Brighten Up: New Lighting Installations in Existing Dwellings

New lighting technology provides electrical contractors with a unique capability to redo an aging home and vastly improve the lighting system. At the same time, many aspects of an existing home, such as its construction, can pose challenges. ECs must find a way to work around them.

Before an EC can install a new lighting system, he or she must first consider the home’s construction. Knowing the location and date the home was built, an EC can make some educated guesses. For example, many homes in the South have a crawl space underneath, while those in the North and Northeast tend to have basements.

The home’s construction will determine the difficulty of the lighting reconstruction and the scale of repairs the home will require after the installation. If there is either a crawl space or an attic space, is there enough working space for an electrician to access walls and ceilings? The less accessible attic or crawl space, the more repair work will have to be done.

Another consideration is whether the home is a single-story, two-story or multilevel home and the access points for new lighting control and luminaire wiring. A tri-level or split-level home may have an attic, but since the home actually has three levels, the concrete slab on the lower level and the second level would not permit easy access to the ceiling or walls. In a tri-level, only the top floor is easily accessible.

When working in an accessible attic, there are many tricks ECs use during a rewire of an existing structure. I don’t profess to know all of these tricks. There probably are as many tricks out there as there are electricians.

One I’m aware of is, when installing new Type NM cable in an existing wall from an accessible attic, drill a hole in the studs in the attic. Using a flashlight, determine if there is insulation inside the wall (commonly found in outside walls). If there is insulation in the wall, a tape measure with the end cut off can be used to go behind the insulation to the hole for the box. Install a hole in the tape and insert one of the conductors of the NM cable into the hole, tape it up and use the tape to pull the cable into the attic. If no obstructions are visible in the wall space between the studs, a smooth chain can be dropped through the hole in the stud. A hole can then be cut into the drywall in the room for the future box, and the NM cable can then be attached to the chain and pulled into the attic for termination in a new luminaire’s ceiling box.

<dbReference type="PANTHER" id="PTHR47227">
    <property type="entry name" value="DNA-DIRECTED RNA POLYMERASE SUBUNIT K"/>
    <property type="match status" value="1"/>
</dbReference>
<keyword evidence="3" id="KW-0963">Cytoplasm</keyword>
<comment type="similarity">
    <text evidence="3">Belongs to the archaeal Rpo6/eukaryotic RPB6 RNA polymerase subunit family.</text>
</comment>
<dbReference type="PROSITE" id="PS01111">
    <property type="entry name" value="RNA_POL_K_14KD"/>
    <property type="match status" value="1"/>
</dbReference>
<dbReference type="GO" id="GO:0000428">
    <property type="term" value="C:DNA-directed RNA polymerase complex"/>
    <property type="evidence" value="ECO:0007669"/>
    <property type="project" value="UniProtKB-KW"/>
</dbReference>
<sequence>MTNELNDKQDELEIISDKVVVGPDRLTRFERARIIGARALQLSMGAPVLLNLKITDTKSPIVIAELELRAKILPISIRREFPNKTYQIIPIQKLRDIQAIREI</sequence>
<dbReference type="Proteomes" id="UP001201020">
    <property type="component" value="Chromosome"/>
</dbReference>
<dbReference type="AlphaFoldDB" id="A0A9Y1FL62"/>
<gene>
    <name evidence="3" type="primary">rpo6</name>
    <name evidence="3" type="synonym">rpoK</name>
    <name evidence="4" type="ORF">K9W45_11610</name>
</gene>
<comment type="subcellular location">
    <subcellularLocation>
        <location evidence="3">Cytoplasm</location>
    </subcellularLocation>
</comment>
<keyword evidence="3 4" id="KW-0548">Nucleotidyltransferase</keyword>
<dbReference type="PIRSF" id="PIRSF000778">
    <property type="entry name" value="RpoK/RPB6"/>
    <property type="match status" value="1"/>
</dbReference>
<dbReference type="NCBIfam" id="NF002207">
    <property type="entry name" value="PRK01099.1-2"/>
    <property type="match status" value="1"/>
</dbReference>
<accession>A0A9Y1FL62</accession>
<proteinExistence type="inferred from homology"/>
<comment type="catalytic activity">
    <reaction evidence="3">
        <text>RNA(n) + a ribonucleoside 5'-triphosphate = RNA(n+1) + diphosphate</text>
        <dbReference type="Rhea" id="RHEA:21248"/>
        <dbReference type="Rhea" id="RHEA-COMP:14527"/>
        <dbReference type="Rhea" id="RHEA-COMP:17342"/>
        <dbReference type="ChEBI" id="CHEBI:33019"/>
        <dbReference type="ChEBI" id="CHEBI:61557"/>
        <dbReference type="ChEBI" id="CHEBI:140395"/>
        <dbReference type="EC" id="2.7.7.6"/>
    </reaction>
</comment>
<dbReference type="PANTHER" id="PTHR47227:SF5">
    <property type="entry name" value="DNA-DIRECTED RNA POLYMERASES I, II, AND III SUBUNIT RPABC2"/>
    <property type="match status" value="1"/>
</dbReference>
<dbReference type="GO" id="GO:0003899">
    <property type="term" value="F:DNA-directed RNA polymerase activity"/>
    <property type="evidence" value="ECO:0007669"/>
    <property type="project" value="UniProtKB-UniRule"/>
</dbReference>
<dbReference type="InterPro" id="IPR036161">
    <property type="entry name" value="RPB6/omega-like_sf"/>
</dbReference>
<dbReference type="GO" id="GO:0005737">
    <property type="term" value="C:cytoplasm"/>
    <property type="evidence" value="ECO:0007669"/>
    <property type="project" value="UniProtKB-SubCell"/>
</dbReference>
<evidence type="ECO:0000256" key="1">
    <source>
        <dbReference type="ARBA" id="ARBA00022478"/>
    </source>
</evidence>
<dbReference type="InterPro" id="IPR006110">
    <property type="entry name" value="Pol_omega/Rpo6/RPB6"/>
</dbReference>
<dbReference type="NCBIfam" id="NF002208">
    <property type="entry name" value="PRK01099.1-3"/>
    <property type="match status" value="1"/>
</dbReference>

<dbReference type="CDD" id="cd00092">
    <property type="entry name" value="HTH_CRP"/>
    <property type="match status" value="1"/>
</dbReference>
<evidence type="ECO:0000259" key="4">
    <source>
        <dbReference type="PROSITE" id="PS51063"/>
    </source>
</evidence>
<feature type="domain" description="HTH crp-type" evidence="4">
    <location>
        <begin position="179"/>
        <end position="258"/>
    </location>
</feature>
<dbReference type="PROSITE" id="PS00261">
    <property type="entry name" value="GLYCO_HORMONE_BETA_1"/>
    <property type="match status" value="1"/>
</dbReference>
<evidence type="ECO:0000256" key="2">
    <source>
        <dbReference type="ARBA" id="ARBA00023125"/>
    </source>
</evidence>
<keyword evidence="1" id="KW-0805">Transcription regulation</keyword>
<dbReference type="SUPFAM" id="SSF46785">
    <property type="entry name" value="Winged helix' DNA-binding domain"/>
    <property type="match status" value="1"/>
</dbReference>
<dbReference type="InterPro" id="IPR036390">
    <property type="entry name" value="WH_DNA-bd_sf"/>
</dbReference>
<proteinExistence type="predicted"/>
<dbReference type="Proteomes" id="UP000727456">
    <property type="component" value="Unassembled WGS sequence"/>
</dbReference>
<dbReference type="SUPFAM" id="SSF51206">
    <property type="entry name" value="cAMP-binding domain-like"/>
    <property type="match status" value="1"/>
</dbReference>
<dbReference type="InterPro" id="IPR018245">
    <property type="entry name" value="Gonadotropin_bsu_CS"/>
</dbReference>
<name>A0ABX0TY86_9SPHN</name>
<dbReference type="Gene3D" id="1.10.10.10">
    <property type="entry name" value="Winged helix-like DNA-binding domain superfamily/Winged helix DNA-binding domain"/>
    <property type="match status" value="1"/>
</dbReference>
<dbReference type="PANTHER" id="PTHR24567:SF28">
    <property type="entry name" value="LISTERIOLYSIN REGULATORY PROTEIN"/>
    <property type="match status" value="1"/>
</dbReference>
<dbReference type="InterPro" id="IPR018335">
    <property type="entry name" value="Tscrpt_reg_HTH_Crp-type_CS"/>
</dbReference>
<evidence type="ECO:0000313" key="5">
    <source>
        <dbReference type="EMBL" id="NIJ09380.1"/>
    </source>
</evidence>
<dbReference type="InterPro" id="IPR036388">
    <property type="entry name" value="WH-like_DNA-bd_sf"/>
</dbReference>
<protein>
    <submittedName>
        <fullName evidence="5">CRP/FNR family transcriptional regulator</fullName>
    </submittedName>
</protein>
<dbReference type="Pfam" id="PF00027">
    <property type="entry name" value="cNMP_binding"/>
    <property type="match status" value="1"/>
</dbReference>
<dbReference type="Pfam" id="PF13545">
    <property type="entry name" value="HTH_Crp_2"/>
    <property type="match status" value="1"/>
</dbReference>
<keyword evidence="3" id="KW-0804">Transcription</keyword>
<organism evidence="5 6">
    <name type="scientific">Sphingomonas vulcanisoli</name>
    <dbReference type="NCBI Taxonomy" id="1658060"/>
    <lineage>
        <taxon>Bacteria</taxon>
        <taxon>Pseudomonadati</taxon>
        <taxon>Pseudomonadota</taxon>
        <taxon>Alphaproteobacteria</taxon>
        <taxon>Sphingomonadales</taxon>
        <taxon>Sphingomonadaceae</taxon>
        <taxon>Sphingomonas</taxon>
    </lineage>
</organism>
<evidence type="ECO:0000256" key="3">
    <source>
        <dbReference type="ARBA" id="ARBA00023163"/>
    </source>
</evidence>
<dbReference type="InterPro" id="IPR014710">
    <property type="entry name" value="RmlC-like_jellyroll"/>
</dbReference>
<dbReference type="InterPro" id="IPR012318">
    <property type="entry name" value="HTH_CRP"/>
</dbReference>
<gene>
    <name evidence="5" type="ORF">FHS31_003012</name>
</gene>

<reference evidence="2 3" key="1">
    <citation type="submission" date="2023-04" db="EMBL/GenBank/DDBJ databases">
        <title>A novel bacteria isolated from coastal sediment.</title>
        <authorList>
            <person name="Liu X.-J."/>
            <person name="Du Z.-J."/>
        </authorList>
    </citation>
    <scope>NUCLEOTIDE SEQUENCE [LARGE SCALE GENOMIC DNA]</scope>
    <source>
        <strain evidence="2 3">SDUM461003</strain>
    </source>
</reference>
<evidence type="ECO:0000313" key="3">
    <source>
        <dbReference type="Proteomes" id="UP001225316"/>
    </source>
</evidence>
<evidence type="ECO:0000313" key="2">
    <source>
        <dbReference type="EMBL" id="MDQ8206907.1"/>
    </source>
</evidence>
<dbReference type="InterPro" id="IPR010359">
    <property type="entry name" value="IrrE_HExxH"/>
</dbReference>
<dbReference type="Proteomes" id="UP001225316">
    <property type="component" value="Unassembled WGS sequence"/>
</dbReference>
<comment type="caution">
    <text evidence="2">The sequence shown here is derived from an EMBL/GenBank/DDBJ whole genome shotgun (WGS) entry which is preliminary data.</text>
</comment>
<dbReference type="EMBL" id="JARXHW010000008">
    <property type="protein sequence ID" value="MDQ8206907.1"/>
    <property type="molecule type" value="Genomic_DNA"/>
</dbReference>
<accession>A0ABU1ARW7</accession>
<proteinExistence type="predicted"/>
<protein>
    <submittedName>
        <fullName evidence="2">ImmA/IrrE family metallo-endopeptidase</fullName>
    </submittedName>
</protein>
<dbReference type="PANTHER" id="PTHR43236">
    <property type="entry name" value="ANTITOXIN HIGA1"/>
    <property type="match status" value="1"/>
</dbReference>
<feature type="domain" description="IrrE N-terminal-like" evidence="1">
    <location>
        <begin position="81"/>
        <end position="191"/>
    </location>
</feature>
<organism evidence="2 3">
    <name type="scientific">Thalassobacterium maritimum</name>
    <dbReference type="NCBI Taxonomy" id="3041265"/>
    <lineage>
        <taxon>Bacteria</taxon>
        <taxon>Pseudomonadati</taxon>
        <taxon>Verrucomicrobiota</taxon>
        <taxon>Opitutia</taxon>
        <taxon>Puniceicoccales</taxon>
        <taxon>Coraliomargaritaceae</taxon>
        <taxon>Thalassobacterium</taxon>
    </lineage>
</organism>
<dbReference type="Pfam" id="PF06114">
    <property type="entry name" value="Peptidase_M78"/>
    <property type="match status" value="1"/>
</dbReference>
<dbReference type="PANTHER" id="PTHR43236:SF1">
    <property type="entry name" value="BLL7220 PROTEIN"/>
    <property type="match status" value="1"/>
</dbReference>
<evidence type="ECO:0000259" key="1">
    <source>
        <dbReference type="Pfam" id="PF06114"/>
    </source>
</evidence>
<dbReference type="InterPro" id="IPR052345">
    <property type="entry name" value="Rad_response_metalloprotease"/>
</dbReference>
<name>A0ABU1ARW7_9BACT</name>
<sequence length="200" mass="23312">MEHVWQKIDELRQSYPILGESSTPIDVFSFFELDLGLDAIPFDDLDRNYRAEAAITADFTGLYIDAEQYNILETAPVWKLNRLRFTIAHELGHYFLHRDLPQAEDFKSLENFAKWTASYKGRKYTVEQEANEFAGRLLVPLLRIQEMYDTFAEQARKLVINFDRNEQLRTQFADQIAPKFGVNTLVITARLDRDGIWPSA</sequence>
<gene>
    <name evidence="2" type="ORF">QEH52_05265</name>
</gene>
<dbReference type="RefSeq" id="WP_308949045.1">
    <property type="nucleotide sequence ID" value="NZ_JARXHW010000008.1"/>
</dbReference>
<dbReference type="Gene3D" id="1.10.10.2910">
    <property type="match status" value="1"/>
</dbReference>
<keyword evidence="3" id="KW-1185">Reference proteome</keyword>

Here is another. Flexible spring steel shank drill bits with wire fishing holes in the head and the shanks are available in various sizes from ½, ¾, 3/8 and 9/16 inches and up to 54 inches long. These flexible shank bits can be used wherever the length of the flexible drill bit permits in the attic and can be used with a flex bit placement tool through a hole for a box in the drywall to drill into the attic plate. Care should be taken to always know what is on the other side of the stud before drilling.

One more: When installing a new box for a ceiling- mounted luminaire, always check in 314.27(A)(2) for determining the requirements for ceiling outlets. For a ceiling-suspended paddle fan, 314.27(C) requires outlet boxes used as the sole support shall be listed, shall be marked by the manufacturer as suitable for paddle fan support, and shall not support ceiling-suspended paddle fans that weigh more than 70 pounds.

Next month, I will cover the new types of lighting technology and dimmers available on the market.

About the Author

Mark C. Ode

Fire/Life Safety, Residential and Code Contributor

Mark C. Ode is a lead engineering associate for Energy & Power Technologies at Underwriters Laboratories Inc. and can be reached at 919.949.2576 and Mark.C.Ode@ul.com.

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